The Forest of Dean Central Railway
This short railway line was operated by the Great Western Railway (GWR) to serve collieries in the heart of the Forest of Dean in Gloucestershire. From its opening in 1868, the line was operated by the GWR and run by the Central Company until 1923. The GWR took over the line in 1923 and ran it until its closure in 1949. It ran from Awre Junction through Blakeney and on into the forest with the intention of reaching Foxes Bridge Colliery. In fact the line only travelled as far as the New Fancy colliery. It served several mines and quarries along its route as well as the corn mills in Blakeney.
Plans for a railway in the heart of the forest were first drawn up in 1826, but it took until 1868 for the Forest of Dean Central Line to open. A branch line to the New Fancy Colliery followed in 1869. A junction with the main Gloucester to Newport Line was formed at Awre, although the original plan was to open the line to a new dock at Brimspill on the River Severn. The railway never reached the river. It was built initially to serve the Howbeach Collieryt and then ultimately to reach the Foxes Bridge Colliery and in anticipation of its arrival, the formation there was fenced and a bridge built for the Severn & Wye Railway’s Mineral Loop, but in the end, no track was laid north of the link to the New Fancy Colliery.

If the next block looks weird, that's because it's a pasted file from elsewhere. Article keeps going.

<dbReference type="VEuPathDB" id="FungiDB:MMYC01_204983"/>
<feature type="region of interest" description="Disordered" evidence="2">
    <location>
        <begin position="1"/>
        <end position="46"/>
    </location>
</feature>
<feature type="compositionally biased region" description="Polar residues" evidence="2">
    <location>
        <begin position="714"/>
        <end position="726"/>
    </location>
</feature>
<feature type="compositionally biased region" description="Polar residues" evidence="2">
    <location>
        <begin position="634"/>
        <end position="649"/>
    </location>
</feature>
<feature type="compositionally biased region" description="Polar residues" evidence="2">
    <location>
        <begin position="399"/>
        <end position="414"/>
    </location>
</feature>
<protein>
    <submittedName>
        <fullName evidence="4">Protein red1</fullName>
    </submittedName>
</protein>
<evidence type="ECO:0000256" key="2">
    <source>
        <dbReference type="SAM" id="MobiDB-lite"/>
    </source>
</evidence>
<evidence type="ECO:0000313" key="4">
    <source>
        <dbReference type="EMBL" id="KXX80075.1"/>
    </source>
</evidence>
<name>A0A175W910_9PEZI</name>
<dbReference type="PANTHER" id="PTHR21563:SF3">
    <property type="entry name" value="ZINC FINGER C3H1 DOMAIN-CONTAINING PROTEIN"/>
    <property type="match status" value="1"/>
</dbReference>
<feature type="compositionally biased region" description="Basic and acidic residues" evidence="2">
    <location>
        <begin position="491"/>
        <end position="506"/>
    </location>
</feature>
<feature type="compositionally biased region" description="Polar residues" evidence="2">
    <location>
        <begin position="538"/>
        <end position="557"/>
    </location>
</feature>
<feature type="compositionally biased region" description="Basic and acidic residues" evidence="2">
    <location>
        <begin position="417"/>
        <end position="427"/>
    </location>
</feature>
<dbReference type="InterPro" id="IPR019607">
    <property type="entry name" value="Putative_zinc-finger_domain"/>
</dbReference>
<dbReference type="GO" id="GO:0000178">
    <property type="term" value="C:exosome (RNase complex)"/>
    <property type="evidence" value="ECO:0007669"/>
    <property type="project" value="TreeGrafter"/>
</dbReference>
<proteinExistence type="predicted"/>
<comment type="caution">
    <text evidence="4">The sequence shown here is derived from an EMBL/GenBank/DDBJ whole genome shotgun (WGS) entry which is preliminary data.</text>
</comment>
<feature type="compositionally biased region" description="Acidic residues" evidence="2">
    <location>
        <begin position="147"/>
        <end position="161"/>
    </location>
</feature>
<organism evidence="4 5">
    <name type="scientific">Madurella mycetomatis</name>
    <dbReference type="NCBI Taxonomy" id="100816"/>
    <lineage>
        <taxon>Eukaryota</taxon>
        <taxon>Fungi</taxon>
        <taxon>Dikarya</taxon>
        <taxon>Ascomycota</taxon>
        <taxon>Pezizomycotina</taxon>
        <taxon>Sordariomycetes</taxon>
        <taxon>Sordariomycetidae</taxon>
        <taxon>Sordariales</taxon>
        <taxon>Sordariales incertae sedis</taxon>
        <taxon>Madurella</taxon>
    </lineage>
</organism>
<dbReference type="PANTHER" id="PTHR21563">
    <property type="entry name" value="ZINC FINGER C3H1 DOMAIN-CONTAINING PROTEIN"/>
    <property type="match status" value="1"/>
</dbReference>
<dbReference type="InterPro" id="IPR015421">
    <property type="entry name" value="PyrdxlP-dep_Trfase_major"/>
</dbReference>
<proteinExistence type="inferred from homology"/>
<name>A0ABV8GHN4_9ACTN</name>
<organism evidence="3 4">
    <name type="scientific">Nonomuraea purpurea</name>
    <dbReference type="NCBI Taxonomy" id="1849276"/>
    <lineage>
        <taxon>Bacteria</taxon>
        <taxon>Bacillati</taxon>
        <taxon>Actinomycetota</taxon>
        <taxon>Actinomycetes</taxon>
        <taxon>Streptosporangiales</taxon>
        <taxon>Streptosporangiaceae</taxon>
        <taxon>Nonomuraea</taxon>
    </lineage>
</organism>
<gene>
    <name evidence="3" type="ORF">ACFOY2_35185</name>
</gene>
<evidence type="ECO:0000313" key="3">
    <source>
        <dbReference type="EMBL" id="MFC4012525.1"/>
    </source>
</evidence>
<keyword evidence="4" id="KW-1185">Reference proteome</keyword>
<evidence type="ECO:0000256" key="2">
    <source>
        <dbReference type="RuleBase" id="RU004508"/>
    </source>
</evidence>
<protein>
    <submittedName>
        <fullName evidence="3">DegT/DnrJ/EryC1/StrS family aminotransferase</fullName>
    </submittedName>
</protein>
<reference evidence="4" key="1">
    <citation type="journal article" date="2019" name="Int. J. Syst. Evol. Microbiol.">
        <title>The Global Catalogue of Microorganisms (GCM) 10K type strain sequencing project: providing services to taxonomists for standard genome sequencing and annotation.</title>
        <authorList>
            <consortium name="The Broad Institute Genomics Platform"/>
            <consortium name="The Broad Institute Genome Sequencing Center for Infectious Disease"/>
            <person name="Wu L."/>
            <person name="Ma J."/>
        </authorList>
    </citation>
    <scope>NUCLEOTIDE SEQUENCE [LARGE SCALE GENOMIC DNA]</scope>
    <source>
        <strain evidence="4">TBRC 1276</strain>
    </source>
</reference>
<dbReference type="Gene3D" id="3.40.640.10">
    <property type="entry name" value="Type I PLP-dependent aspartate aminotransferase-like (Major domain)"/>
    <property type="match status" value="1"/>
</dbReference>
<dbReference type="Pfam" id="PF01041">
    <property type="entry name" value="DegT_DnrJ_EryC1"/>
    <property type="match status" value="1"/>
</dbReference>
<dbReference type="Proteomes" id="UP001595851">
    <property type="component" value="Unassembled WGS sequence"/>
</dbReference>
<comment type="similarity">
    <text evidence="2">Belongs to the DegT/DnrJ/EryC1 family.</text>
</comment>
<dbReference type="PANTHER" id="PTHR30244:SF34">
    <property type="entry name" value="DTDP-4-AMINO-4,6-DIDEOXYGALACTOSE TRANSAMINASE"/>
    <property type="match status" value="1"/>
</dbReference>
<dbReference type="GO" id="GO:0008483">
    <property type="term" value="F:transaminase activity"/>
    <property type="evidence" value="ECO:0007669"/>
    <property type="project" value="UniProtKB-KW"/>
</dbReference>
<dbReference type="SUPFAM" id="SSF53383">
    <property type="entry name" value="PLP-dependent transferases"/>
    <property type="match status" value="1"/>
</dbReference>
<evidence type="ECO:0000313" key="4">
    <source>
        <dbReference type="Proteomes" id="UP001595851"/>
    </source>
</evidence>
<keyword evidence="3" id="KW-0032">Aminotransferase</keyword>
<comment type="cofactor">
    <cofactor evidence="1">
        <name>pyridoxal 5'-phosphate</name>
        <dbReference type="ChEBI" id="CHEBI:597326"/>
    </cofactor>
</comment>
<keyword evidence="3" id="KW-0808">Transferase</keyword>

Decline and closure
The long delay from 1826 to 1868 was probably the ultimate cause of the railway’s failure to achieve success. The opening of the Severn & Wye Railway in the 1870s resulted in much of the coal traffic for which the Forest of Dean Central Railway was built being lost to the new company. By 1875 the section to the central mines and the New Fancy Colliery was first neglected and then abandoned. In 1921 virtually all of the traffic north of Blakeney ceased. Although for a time the GWR continued to run some services north of Blakeney, those ceased in 1932.
Some lengths of the formation remain, as do some of the structures. Part of the Blakeney Viaduct is still extant as is the Blackpool Bridge.
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